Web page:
Whether you’re looking to buy a luxury home or having one built just for you, it’s always good to know what you can expect to see. Knowing what’s up-and-coming in terms of interior amenities and design is also a great way to get some ideas.
Interestingly enough, over the course of the past year, it seems as though fancy kitchen assets, like brick ovens, are waning in popularity. That said, the attractiveness of more fluid housing plans, with fewer room dividers, is on the rise.
A quick scan of luxury listings will be all the information you need: people are attracted to natural light like moths to a flame. Oversized windows, floor-to-ceiling windows, and even ceiling windows – most of which face the ocean or some other breathtaking, natural view – are becoming a top priority for choosy buyers.
According to a Real Estate Lab Report, 63% more people are searching for homes with roof decks this year than they were last year. Additionally, 42% more people are hoping their new homes have a terrace. Luckily, designers are giving the people what they want: it’s more and more common to come across luxury house plans that put a focus on outdoor living. Not only are broad, expansive verandas readily available, but many designs make it a point to ensure that the outside living area flows seamlessly into the indoors.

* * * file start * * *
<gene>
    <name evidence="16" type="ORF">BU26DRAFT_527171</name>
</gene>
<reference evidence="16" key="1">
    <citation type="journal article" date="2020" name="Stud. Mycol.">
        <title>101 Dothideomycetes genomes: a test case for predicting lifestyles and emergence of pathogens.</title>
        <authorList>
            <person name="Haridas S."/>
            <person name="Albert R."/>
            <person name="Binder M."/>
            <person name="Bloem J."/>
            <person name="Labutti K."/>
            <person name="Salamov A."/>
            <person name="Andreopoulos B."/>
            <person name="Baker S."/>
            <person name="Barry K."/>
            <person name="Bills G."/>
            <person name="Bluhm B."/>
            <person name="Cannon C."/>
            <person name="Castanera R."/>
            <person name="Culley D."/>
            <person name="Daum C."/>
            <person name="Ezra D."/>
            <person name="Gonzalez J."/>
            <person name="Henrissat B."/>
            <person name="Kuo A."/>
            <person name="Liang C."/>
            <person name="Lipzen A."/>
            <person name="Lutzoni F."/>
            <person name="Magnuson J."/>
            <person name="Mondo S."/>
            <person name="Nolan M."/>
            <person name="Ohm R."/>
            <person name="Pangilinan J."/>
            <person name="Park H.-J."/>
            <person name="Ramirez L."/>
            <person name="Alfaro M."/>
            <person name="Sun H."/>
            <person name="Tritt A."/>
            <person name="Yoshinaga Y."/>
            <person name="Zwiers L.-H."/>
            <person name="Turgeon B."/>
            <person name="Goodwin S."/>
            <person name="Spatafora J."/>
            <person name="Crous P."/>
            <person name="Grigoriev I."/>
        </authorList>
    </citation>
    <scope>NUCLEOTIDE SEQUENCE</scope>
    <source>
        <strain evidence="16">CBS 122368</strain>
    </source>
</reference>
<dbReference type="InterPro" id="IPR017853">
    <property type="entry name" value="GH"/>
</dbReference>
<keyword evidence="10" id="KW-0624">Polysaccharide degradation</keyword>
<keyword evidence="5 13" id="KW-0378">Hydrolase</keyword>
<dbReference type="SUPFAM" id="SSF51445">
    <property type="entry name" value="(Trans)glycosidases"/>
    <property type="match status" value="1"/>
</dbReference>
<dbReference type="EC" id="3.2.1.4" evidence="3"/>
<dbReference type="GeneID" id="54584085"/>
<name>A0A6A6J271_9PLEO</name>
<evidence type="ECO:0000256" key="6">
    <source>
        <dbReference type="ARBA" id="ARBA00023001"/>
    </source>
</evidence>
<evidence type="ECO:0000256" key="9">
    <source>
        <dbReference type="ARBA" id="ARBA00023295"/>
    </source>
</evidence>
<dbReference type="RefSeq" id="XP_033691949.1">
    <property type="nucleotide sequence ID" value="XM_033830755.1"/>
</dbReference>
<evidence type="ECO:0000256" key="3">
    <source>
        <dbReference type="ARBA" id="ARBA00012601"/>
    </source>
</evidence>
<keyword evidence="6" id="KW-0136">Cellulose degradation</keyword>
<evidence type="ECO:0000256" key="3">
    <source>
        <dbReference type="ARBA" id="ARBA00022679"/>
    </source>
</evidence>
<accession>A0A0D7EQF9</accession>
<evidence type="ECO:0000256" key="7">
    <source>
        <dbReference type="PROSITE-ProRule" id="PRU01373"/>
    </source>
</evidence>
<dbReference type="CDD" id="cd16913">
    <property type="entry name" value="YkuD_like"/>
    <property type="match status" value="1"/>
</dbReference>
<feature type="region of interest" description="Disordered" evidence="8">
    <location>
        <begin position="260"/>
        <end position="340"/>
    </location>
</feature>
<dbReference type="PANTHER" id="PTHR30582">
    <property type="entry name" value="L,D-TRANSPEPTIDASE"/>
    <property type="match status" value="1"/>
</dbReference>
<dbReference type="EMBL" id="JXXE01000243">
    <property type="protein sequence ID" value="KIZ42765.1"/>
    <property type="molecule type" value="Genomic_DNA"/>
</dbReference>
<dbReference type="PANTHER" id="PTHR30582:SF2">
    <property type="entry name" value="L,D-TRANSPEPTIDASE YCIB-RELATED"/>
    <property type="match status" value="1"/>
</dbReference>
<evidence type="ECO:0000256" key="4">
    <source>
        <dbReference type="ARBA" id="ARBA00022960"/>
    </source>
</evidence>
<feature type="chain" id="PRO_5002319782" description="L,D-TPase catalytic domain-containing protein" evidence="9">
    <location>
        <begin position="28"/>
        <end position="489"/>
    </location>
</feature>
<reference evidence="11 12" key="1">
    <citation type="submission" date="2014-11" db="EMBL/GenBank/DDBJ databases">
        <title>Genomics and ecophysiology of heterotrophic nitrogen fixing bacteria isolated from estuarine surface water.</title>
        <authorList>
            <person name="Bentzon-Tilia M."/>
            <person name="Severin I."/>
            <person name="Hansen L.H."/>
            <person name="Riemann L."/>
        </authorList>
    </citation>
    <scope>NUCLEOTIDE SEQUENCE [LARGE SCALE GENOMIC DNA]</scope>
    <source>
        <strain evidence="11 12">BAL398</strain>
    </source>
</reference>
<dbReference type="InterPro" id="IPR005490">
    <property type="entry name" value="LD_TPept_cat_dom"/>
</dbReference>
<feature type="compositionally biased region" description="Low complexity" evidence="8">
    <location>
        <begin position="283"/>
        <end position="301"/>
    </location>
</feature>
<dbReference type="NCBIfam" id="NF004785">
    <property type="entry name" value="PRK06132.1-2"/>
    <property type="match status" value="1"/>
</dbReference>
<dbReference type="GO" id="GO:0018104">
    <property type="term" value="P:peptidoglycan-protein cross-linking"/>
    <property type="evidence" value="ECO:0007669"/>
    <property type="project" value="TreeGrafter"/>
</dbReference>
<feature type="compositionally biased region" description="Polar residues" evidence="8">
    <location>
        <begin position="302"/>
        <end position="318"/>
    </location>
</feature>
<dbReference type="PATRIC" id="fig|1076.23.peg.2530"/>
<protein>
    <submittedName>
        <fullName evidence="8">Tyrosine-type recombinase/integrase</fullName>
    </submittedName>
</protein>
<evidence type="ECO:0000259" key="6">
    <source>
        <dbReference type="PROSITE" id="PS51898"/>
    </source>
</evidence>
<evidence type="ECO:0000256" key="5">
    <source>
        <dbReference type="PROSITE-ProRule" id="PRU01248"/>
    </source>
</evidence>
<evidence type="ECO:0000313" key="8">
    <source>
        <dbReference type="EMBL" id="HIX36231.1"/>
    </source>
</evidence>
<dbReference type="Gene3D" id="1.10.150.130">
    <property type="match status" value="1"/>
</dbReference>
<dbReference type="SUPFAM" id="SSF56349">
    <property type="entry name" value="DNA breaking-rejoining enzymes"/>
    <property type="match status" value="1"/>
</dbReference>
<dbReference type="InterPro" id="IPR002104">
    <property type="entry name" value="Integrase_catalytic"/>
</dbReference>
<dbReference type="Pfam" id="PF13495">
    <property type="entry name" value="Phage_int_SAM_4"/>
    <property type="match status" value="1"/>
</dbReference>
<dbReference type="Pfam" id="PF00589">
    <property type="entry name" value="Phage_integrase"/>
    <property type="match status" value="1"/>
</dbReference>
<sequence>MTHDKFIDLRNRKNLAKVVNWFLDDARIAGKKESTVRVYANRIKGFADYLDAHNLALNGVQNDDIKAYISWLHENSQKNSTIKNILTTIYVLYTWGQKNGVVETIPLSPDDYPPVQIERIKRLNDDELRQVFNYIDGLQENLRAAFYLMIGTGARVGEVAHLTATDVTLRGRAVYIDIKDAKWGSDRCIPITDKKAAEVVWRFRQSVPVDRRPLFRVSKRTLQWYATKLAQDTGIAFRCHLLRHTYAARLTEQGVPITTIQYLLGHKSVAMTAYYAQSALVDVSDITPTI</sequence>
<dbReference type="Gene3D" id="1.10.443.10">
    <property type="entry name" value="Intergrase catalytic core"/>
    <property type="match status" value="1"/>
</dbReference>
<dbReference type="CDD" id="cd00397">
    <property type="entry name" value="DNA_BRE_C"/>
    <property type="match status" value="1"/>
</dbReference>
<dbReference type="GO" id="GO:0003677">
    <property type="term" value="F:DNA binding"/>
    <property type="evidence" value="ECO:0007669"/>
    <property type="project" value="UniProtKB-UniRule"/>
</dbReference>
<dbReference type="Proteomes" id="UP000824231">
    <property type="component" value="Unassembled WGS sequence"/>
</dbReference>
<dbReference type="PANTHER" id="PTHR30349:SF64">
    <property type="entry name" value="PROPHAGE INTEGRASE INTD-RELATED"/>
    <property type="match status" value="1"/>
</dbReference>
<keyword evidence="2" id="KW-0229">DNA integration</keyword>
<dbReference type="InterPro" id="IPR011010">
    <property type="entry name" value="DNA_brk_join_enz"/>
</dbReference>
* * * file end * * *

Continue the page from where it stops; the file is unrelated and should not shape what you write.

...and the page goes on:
What’s Hot: Marble
A not-so-surprising hot, current trend in interior design is marble bathroom elements. Marble bathtubs are becoming widely searched-for, and people are also becoming more likely to search for bathrooms with marble floors. There’s no denying that it’s a desirable feature, since marble is elegant in appearance and easy to clean.
What’s Not: Luxury Cooking
The same report seems to show that fewer and fewer people care whether or not their homes have a BBQ. Similarly, real estate agents who post luxury listings are steering away from mentioning custom cabinetry and appliances in the homes they sell.
What’s Not: Formal Dining Rooms
Now that extremely structured floor plans are giving way to more open, flowing structures, homebuyers don’t seem to be demanding formal dining rooms, formal breakfast areas, or formal parlor areas. It seems as though “luxury” is no longer equated with being “showy,” but rather breezy, relaxed, and laid-back.